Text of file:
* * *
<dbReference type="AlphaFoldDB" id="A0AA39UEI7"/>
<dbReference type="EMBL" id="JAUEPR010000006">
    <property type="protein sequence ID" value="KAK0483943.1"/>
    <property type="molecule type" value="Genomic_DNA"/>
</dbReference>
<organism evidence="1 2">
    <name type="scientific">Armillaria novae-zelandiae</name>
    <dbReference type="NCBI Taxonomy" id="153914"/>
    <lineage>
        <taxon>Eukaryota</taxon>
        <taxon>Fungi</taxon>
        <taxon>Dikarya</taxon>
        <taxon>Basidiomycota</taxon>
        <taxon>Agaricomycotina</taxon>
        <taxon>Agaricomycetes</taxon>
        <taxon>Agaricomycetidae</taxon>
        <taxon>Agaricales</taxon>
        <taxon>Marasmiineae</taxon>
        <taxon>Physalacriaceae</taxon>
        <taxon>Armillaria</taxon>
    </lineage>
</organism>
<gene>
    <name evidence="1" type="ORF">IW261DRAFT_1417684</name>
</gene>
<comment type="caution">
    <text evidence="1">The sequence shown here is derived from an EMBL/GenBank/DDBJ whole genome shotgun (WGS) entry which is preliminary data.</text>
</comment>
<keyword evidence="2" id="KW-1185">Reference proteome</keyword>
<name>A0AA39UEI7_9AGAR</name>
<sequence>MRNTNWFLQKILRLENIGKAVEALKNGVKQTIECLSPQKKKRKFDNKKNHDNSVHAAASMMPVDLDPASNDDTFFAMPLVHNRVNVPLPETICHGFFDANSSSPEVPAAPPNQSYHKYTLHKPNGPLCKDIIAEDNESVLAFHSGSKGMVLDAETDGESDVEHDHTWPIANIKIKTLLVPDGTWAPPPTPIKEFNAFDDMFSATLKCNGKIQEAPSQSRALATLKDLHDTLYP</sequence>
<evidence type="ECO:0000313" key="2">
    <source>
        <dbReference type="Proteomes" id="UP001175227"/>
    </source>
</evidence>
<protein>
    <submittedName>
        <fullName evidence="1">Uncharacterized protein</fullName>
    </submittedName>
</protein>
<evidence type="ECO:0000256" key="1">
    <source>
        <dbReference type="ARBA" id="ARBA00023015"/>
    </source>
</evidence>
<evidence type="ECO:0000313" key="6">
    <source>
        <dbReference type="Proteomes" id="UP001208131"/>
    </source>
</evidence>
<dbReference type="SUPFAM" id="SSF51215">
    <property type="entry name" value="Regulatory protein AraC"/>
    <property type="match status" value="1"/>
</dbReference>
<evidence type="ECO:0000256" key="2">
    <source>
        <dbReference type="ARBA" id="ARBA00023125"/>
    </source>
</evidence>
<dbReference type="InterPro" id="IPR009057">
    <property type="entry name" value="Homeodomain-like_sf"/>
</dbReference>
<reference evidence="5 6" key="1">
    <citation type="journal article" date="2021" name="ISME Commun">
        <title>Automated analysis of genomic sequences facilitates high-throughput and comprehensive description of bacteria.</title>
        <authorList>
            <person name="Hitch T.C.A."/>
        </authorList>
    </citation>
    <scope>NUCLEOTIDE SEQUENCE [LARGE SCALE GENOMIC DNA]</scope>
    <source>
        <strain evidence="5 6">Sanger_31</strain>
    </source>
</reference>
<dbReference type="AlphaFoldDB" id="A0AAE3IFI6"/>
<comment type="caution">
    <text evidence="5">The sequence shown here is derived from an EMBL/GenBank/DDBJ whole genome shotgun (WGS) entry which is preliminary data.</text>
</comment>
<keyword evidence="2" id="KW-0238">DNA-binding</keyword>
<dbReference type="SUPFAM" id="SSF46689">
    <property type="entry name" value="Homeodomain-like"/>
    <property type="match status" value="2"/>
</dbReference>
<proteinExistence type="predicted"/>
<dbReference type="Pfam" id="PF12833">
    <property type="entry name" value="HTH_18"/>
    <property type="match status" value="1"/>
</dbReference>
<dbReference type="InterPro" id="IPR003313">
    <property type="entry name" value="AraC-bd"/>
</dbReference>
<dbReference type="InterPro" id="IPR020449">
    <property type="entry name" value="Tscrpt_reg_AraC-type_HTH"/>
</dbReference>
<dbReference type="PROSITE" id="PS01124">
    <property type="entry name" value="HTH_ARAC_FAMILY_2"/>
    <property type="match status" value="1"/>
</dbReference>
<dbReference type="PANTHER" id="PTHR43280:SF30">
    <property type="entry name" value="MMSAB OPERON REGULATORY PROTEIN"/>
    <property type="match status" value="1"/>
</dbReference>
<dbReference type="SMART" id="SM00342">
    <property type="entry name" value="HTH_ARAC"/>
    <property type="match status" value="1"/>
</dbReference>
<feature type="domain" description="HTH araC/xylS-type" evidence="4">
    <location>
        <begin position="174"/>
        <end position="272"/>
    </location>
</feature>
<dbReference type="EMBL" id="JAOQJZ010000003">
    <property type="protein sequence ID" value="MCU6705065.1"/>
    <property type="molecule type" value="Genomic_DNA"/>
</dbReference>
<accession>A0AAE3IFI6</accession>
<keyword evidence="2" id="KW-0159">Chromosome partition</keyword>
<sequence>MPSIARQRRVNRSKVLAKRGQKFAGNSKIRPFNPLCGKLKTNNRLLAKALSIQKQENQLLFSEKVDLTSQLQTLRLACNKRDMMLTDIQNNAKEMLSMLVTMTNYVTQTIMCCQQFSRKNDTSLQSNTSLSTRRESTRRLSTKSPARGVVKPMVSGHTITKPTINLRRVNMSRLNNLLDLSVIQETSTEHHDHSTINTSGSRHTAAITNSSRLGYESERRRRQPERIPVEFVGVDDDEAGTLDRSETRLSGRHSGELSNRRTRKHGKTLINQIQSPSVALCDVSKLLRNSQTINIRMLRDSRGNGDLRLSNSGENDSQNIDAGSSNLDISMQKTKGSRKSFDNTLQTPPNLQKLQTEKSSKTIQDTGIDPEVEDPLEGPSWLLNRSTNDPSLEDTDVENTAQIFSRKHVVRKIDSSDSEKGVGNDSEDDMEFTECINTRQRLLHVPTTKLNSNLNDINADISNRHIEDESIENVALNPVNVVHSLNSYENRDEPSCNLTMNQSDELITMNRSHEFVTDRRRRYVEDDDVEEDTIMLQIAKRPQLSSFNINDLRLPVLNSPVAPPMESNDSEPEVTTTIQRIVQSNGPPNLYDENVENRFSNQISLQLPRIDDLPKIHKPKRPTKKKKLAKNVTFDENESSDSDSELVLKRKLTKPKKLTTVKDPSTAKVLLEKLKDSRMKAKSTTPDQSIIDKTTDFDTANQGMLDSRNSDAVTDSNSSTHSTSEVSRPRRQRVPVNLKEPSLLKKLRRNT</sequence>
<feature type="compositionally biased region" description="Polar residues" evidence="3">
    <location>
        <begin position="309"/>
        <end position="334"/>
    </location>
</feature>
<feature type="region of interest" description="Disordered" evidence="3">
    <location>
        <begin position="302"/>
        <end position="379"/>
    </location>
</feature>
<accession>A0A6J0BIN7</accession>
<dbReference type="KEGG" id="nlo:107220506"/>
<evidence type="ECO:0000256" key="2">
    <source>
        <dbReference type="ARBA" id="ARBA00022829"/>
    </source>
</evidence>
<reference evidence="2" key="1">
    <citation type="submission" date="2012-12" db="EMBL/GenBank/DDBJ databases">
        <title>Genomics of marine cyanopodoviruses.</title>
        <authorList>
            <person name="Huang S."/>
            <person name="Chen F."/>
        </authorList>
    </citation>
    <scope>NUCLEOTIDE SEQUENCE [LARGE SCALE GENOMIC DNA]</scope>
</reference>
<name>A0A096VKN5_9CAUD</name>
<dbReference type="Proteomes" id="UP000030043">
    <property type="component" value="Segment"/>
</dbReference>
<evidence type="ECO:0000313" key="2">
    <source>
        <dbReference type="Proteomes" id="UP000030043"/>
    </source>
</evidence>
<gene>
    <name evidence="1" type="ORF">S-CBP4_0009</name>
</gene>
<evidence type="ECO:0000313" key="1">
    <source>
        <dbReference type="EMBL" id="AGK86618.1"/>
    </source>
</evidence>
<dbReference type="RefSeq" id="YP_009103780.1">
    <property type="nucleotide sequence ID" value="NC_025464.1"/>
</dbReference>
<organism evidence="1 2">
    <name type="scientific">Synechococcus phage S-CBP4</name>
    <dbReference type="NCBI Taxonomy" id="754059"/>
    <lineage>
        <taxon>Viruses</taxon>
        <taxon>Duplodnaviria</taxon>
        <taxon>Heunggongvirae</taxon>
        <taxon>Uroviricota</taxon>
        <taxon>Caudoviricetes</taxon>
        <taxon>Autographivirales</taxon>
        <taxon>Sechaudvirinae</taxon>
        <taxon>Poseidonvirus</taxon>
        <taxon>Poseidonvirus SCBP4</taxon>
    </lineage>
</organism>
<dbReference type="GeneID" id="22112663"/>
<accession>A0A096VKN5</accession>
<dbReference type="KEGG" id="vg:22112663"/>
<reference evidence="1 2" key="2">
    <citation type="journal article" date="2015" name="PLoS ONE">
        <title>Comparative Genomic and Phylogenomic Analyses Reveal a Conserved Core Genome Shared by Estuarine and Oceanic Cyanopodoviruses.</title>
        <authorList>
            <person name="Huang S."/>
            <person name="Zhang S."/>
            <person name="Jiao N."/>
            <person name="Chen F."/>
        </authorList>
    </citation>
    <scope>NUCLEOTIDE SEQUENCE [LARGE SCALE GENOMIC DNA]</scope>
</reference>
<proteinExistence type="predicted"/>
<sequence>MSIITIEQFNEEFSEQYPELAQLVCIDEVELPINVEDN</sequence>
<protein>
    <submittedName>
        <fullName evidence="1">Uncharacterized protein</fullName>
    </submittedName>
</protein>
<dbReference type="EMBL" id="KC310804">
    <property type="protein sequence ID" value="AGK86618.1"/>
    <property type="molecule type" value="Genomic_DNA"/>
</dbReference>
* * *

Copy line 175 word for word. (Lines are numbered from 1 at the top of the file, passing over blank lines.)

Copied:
        <taxon>Duplodnaviria</taxon>